A colleague of mine, back when I worked for a company that made banking software, once told me how the company’s product didn’t always perform as expected. In the middle of one particular sales-demo, in front of a room full of people, she found herself, as she described it, Blown all the way back to the C-prompt. “My hiney-hole was puckered up tighter than this,” she said, holding up her hand with the index finger curled into a little ball.
Impatient, frustrated, exasperated, and downright angry. Yep, essentially a two-year old.
One thing I’ve noticed about computers is that they can, in about two minutes, take me all the way back to a childlike place of totally irrational behavior: impatient, frustrated, exasperated, and downright angry. Yep, essentially a two-year old.
So what’s going on here? How is it that I, a normally logical and rational adult with a decent amount of smarts, can come unglued so readily when a computer won’t do right? I suspect it relates to one of my childhood-created strategies for survival: I have to figure everything out—myself.
I was the third child in a family destined to trudge through some serious shit on the road to happy destiny. The long and the short of it is that I was not spoken to much as a child. The world is a bit tricky to sort out as it is, but it can be downright frightening to make sense of on your own.
With my Helper-hat on, I ask myself, “How old do I feel right now?” To which I want to stick out my tongue. So there.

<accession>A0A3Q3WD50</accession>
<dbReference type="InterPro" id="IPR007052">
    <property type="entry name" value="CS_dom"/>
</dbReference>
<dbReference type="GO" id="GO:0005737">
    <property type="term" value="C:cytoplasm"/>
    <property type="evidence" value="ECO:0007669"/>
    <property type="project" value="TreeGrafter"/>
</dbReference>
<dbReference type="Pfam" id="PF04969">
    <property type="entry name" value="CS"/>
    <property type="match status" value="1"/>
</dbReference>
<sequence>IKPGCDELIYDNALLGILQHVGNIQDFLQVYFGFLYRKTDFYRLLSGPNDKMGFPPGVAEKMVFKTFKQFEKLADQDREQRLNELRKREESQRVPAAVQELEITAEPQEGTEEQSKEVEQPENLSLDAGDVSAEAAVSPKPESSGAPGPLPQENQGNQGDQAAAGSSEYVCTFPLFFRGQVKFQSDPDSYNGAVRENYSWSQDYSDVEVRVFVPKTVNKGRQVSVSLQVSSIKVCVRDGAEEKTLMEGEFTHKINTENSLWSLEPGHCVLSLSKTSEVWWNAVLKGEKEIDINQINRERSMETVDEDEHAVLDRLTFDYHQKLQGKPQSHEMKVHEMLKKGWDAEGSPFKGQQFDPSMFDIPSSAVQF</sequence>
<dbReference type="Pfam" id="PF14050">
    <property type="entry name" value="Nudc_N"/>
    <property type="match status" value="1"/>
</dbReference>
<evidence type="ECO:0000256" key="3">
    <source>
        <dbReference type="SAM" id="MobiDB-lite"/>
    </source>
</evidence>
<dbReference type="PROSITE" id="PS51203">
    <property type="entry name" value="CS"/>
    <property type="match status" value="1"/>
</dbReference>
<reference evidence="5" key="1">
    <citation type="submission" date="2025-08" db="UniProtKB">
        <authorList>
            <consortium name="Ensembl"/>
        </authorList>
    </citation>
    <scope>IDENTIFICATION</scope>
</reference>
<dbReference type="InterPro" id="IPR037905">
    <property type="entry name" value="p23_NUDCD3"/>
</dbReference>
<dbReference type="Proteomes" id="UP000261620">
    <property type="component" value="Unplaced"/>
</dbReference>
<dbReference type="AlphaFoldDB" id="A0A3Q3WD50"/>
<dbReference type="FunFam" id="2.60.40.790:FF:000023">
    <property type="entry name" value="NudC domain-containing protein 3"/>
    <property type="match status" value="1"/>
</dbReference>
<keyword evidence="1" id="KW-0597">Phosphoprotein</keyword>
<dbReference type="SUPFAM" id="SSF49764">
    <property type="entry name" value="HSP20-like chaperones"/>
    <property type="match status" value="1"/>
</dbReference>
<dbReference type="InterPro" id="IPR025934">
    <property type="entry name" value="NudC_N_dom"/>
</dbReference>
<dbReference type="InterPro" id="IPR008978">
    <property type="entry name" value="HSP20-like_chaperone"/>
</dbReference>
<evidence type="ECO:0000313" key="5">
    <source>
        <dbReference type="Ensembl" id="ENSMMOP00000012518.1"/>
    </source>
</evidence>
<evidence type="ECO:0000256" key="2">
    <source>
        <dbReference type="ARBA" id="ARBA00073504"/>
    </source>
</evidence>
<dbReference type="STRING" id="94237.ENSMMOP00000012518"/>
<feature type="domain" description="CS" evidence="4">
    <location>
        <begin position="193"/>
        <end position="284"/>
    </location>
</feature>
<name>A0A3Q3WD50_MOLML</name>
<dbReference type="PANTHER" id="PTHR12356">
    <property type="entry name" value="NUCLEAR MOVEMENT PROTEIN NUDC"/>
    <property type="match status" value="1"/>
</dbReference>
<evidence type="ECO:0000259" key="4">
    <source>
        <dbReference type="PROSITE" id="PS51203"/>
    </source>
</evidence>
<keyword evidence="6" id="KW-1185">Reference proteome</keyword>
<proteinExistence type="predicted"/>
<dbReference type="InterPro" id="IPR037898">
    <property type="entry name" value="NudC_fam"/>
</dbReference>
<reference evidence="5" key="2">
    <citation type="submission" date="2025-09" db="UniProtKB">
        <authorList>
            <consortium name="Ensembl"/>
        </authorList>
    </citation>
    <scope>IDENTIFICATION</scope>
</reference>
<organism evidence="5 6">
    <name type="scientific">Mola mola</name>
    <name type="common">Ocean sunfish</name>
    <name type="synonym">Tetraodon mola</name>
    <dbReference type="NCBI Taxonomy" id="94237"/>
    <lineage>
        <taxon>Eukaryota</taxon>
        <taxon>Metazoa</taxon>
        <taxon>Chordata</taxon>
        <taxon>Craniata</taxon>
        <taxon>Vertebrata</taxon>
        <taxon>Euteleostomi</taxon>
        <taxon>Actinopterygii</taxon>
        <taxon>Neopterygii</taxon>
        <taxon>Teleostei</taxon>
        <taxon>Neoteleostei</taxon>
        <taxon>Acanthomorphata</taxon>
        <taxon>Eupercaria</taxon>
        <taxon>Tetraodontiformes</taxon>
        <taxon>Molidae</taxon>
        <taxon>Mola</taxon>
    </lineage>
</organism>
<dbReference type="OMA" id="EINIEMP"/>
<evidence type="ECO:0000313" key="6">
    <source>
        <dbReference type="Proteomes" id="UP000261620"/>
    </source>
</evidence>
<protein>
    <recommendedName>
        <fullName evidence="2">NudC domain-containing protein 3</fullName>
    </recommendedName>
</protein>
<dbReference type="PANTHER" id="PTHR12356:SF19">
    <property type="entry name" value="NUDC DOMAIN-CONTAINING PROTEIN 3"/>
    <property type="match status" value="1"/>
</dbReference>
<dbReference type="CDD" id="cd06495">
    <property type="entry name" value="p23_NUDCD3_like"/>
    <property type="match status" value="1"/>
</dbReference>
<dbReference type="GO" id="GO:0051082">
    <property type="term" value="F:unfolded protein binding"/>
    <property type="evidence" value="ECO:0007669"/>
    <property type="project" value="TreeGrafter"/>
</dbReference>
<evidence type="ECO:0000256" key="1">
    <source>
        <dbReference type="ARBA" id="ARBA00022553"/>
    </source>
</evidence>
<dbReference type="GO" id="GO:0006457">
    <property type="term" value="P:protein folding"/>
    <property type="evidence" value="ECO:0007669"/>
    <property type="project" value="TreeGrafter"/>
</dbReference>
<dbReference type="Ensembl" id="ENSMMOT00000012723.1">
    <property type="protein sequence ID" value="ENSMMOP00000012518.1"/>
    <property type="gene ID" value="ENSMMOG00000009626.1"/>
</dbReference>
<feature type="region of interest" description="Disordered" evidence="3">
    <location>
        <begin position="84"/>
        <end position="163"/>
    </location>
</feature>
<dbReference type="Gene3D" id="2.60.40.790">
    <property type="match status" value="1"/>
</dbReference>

So when that little box-of-logic doesn’t work right, I don’t default to slowing down and getting curious. No, I tend to come unglued and lose my grounding. Like a lost and anxious child, I have found myself on the phone with the help desk, finding it hard to use my words. With my Helper-hat on, I ask myself, “How old do I feel right now?” To which I want to stick out my tongue. So there.
Recently, I found myself caught in a phone war between GoDaddy and Verizon, each offering their logical explanations for why the problem with my website must lie with the other service. I had to coach myself to breathe, reminding myself that they were there to help. If I could just stay rational and sane, they were going to help me get through this. And eventually they did.
Today, I spend enough time not in that immature child-place, to recognize it when I find myself there. Much of life, in fact, is about learning to come out of these trance-like states that we snap into so fast, when something unexpectedly blows us all the way back to the C-prompt.
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